08/14/02 - Lionfish!
Liz had a fantastic dive during the afternoon of August 13. She saw more than 60 species of fish while down in the submersible. She also saw three lionfish, which are a venomous non-native species. Although they are pretty, these species have the potential to cause great harm to this environment. The fish looked a great deal like ones she saw during the museum's trip to Belize, Central America.
Liz found it to be much warmer in the stern compartment of the sub during this trip, as compared to her previous dives, because the research team did not dive as deep. Cruising underwater with the schools of fish was really a magical experience.
We used dip nets to catch fish from over the side of the boat last night. We caught several flying fish, as well as a fish called a halfbeak. Halfbeaks have a long lower jaw and a short upper jaw that makes them look like they have half of a beak. The sub is getting ready to go down. Time to go and watch the process!
We spent last night dip netting over the side of the boat. We were trying to catch the fish that came close to the lights we had affixed to the railing of the ship. One group caught several flying fish and the other group saw a baby loggerhead turtle! We then moved on to our next dive site. Scientists Ken Sulak and Fritz Rohde spent the morning about 200 feet below the surface. They saw some great fish and added lots of images to the video files. They also documented a fish that had only been seen out here once before-on last year's mission. It was good to see it again and prove that it was not just an accidental sighting. A fish we did not want to see again was here, too-the lionfish. This non-native appears to be well-established in this area.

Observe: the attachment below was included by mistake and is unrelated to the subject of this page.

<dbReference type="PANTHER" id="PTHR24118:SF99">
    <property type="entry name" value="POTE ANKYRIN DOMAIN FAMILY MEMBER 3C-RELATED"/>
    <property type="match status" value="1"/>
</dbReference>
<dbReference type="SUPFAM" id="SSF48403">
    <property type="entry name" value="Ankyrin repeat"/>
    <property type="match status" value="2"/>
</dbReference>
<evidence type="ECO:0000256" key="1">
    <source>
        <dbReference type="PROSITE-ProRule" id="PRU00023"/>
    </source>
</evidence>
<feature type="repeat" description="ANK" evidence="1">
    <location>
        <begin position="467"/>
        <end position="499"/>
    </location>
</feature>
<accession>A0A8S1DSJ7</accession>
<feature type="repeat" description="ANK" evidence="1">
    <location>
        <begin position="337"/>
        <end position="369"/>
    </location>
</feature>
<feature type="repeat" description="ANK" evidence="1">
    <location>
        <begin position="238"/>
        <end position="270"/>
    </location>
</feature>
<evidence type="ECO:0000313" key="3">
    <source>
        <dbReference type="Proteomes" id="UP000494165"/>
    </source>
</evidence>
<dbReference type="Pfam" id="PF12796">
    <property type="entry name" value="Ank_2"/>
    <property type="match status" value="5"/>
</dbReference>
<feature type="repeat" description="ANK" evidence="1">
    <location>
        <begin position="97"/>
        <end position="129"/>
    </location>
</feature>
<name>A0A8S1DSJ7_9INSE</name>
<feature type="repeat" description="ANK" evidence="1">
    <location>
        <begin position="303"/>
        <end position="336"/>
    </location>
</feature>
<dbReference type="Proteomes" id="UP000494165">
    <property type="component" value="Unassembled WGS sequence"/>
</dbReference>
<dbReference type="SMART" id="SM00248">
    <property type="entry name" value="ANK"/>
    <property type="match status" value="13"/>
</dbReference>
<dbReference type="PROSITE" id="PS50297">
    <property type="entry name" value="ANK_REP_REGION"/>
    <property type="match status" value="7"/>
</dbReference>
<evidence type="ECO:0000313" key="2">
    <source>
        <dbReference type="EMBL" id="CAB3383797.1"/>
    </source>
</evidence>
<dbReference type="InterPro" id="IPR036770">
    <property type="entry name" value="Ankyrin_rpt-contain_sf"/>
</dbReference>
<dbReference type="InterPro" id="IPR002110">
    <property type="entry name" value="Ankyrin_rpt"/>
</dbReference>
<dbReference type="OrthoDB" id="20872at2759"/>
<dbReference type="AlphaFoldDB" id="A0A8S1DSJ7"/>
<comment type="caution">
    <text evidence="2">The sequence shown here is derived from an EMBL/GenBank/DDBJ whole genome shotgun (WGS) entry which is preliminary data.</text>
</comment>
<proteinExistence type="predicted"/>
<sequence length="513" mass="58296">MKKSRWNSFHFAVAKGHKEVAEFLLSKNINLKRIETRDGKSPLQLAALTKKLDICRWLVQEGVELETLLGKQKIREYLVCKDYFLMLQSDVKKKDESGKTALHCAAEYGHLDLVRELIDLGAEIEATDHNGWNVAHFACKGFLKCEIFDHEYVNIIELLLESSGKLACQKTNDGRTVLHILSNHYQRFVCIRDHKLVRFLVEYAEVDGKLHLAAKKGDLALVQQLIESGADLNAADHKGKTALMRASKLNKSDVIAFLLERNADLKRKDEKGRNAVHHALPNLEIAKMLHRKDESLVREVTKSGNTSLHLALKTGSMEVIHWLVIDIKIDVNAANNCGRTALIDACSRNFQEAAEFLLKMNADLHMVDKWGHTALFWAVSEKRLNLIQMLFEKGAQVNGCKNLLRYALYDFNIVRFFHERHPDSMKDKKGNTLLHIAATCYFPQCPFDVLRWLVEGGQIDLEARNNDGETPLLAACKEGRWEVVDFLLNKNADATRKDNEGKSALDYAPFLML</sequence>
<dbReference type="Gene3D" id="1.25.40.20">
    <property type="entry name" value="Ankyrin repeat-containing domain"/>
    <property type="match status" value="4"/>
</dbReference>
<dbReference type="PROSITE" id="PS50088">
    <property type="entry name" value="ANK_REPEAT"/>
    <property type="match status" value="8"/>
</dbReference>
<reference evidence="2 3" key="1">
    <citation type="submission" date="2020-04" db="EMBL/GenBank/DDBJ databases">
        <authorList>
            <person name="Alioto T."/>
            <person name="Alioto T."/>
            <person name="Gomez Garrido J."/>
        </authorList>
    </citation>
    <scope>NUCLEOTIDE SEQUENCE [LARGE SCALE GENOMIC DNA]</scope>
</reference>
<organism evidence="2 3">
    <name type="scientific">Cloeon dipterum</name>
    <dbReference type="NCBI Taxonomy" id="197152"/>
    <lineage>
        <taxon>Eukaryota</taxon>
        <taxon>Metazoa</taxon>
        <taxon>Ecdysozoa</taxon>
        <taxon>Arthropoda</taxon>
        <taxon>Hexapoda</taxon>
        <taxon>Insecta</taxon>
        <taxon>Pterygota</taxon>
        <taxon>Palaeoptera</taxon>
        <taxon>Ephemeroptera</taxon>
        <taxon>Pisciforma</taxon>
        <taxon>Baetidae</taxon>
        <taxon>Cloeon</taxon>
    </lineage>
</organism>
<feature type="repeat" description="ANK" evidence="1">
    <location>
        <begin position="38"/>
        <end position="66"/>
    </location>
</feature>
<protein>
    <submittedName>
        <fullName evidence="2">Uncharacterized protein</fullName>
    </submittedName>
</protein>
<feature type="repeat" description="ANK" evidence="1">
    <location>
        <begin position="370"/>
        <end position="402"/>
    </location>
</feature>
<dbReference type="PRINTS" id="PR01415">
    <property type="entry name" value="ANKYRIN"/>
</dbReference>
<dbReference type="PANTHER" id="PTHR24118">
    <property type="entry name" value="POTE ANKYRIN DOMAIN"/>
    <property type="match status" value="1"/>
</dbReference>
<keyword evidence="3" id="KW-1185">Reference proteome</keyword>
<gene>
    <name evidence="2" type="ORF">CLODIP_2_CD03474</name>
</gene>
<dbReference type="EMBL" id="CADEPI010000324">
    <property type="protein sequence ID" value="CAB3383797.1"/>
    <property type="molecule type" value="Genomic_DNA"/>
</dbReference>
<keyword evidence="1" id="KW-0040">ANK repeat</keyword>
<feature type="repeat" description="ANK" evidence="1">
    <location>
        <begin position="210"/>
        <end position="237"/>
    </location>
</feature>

The Neuston Net pulled around lunch brought up some interesting disc shaped "critters." These things were round and looked like slices of tree branches. They were soft underneath. We are not really certain what they might be-perhaps broken part of brittle stars? Something related to jellyfish? Perhaps some other kind of echinoderm? We need a different field guide to identify them.
This afternoon scientist Steve Ross and John McDonough from NOAA headed out in the sub to a new site. We are hoping to document the diversity of species found out here along the edge. So far it sounds as if they are having a good dive. They will not return to the ship until after this e-mail goes out. If all goes according to plan, we should have some visitors come out to see us tomorrow. We look forward to showing them around the labs and the ship.
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